For me, there comes a morning every January, around the middle of the month, when I wake up in despair, in an emotional place that is so dark and vast that it seems to fill my interior. I wake up in the midst of it, already defined by the emptiness and the belief that there is no way out. I get up and get my coffee and head for my journal. The invitation has arrived, and the deepest part of me has already accepted it. Once again it is time to process one of my most life changing events. Now is the time when I use all of the skills I have learned throughout the years. I lean into the experience. Trusting that healing wants to happen, trusting that love would like to transcend this space, but can only do so if I am willing to feel my way through this experience. So I begin…

I begin with a haiku, one of my favorite forms of poetry, I use the old high school model of five syllables, seven syllables, five syllables, using nature as a metaphor. This year’s offering…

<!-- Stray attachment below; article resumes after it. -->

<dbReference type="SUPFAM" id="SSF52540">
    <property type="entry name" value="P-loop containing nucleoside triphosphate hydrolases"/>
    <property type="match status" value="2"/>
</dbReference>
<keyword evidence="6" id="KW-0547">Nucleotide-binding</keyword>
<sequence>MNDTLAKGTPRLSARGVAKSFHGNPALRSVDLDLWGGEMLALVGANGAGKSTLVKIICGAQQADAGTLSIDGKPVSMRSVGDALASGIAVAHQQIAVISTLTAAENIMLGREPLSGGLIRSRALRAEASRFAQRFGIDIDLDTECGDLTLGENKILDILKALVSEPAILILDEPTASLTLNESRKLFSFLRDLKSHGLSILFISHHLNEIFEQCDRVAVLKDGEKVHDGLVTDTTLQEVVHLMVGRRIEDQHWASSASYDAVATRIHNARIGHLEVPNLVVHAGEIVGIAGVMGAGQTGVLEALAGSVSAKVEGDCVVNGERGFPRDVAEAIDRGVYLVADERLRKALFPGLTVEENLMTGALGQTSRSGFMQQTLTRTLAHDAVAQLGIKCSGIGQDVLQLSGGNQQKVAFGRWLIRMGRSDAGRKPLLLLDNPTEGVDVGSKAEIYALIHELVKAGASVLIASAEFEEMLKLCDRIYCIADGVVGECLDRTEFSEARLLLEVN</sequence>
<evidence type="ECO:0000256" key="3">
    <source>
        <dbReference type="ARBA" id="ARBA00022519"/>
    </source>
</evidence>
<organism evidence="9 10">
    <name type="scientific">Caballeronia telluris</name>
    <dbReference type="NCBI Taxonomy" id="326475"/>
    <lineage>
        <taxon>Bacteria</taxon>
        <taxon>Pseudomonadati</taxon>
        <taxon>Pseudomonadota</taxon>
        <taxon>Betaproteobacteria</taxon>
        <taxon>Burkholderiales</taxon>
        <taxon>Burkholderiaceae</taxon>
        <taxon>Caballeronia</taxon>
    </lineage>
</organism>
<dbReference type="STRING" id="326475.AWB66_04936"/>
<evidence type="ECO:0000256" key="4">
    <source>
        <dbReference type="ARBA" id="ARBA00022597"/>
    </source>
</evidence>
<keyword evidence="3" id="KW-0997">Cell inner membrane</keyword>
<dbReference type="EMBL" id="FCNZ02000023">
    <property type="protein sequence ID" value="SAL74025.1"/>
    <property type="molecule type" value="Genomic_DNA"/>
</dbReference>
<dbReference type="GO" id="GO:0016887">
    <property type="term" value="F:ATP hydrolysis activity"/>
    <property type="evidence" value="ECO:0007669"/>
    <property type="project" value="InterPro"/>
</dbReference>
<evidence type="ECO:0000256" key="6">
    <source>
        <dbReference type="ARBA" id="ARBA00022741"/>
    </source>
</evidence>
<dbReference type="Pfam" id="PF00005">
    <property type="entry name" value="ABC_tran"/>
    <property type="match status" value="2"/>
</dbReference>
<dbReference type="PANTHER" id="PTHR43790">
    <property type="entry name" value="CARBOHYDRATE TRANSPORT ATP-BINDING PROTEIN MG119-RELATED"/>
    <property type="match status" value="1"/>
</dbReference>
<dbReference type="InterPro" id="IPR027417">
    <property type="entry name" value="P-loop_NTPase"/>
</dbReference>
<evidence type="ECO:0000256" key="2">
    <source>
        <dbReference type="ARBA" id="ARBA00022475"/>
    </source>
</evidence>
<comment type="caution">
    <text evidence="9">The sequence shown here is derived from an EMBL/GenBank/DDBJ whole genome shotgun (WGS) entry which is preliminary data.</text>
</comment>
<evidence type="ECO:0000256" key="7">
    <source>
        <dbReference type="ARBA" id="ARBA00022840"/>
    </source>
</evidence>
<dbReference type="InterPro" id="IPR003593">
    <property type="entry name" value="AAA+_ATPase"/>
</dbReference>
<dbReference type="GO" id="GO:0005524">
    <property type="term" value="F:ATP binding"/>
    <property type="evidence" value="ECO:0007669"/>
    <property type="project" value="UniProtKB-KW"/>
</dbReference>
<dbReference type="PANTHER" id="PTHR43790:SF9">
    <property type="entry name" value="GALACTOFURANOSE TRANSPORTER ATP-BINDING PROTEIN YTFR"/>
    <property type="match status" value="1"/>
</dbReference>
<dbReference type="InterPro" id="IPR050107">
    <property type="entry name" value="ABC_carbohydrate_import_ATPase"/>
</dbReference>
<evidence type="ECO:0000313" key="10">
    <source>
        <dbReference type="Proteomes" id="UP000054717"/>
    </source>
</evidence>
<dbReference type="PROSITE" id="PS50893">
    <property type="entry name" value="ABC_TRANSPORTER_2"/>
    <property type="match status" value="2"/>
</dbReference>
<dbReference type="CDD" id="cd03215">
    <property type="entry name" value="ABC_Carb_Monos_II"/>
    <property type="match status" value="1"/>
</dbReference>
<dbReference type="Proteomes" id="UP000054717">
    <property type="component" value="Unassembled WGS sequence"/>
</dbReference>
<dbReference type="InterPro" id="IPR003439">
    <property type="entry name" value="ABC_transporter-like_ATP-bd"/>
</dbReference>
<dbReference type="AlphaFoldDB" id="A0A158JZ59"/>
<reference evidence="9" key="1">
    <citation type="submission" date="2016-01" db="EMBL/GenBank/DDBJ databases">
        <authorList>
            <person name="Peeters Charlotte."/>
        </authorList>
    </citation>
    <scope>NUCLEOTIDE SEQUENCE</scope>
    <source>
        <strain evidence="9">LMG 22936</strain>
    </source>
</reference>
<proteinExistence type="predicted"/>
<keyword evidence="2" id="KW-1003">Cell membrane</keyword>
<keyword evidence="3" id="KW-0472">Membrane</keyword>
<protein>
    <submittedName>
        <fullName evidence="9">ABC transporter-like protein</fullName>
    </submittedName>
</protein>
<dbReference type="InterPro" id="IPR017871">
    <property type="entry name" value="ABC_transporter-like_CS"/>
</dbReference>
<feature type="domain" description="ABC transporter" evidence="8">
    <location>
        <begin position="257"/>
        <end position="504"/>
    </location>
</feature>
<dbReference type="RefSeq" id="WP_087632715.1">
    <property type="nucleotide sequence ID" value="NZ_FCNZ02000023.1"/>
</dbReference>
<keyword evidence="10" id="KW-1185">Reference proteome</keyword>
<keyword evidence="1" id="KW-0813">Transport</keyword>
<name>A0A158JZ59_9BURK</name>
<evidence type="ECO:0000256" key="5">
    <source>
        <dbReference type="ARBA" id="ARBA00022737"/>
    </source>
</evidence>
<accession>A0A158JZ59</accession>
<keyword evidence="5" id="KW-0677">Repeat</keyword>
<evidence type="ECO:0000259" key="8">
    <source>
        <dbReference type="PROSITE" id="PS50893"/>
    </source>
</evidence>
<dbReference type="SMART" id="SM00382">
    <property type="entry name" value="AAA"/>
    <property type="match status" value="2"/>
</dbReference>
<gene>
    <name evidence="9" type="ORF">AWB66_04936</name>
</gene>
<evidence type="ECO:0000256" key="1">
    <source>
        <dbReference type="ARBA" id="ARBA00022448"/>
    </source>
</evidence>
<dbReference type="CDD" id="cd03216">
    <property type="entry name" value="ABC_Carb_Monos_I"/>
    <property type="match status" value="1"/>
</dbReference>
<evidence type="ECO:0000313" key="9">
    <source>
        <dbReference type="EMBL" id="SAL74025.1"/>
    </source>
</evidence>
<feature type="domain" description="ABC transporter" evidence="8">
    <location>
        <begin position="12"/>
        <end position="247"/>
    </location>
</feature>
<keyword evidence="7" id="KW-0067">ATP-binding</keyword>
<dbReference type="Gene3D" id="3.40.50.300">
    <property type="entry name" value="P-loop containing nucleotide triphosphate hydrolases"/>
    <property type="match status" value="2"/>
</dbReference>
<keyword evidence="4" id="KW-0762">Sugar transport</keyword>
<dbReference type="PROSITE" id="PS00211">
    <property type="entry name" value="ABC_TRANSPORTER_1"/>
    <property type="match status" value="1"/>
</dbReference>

Leeching fatigue,
Too little sleep, endless night.
Edge, wind carved rocks.

And,

Truth telling, running
Clear water, carves true path.
Solid stone story.

I call on my strength; I use my creativity to express my experience of the darkness that surrounds me. As I do this, I free up my voice, I have access to my rational mind and I allow this part of me to tell the story of my experience. Telling the story frees the feelings, and pulls to the surface fractured beliefs that are stored deep within my being.